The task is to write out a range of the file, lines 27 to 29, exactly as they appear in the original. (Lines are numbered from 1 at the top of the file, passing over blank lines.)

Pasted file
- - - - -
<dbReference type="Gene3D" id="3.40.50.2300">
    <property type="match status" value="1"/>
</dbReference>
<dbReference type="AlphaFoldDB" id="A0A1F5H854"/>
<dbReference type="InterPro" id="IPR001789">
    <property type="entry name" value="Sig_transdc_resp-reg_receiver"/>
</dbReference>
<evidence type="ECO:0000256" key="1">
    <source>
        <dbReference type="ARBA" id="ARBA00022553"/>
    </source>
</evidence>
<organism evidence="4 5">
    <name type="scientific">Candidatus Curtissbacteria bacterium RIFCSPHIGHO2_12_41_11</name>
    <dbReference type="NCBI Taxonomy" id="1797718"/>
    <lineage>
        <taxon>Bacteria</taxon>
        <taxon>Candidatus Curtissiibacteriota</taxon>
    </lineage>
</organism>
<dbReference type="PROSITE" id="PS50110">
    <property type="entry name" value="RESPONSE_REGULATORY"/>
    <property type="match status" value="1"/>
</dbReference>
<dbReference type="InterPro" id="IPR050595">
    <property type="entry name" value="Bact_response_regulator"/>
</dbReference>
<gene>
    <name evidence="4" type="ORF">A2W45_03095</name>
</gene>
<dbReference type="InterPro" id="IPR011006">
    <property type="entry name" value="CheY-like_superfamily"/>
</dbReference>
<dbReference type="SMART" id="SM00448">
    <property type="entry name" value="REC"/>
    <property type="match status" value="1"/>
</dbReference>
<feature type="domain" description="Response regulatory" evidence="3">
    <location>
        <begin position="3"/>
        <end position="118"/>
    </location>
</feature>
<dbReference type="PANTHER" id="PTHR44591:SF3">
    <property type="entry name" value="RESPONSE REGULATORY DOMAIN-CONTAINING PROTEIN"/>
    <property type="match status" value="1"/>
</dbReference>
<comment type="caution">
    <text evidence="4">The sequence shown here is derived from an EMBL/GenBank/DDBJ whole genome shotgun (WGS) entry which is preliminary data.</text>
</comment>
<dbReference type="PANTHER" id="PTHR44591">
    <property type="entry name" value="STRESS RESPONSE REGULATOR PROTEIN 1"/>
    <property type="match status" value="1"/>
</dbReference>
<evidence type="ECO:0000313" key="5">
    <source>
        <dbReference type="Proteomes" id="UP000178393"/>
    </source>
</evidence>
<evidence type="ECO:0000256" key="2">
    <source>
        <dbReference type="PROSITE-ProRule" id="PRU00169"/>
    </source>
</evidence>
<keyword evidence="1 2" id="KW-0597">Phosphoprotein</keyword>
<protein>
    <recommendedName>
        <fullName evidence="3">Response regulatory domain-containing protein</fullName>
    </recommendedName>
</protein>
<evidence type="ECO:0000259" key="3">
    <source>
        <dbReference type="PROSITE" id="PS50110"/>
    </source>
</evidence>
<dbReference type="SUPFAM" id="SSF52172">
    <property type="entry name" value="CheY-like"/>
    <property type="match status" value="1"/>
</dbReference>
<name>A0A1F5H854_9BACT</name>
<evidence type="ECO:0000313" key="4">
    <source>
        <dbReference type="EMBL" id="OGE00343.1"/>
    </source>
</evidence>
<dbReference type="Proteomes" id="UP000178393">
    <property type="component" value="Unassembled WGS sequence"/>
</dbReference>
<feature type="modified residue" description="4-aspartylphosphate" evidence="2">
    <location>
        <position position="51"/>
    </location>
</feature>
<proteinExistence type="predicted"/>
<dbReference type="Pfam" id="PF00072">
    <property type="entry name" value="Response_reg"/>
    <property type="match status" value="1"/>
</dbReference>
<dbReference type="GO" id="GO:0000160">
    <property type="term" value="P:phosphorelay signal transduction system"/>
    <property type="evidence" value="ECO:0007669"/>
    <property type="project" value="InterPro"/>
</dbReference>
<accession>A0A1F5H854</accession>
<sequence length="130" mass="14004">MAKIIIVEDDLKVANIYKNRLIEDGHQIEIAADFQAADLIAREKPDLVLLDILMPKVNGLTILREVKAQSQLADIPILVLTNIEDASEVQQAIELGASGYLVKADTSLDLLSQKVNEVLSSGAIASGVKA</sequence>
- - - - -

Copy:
</dbReference>
<gene>
    <name evidence="4" type="ORF">A2W45_03095</name>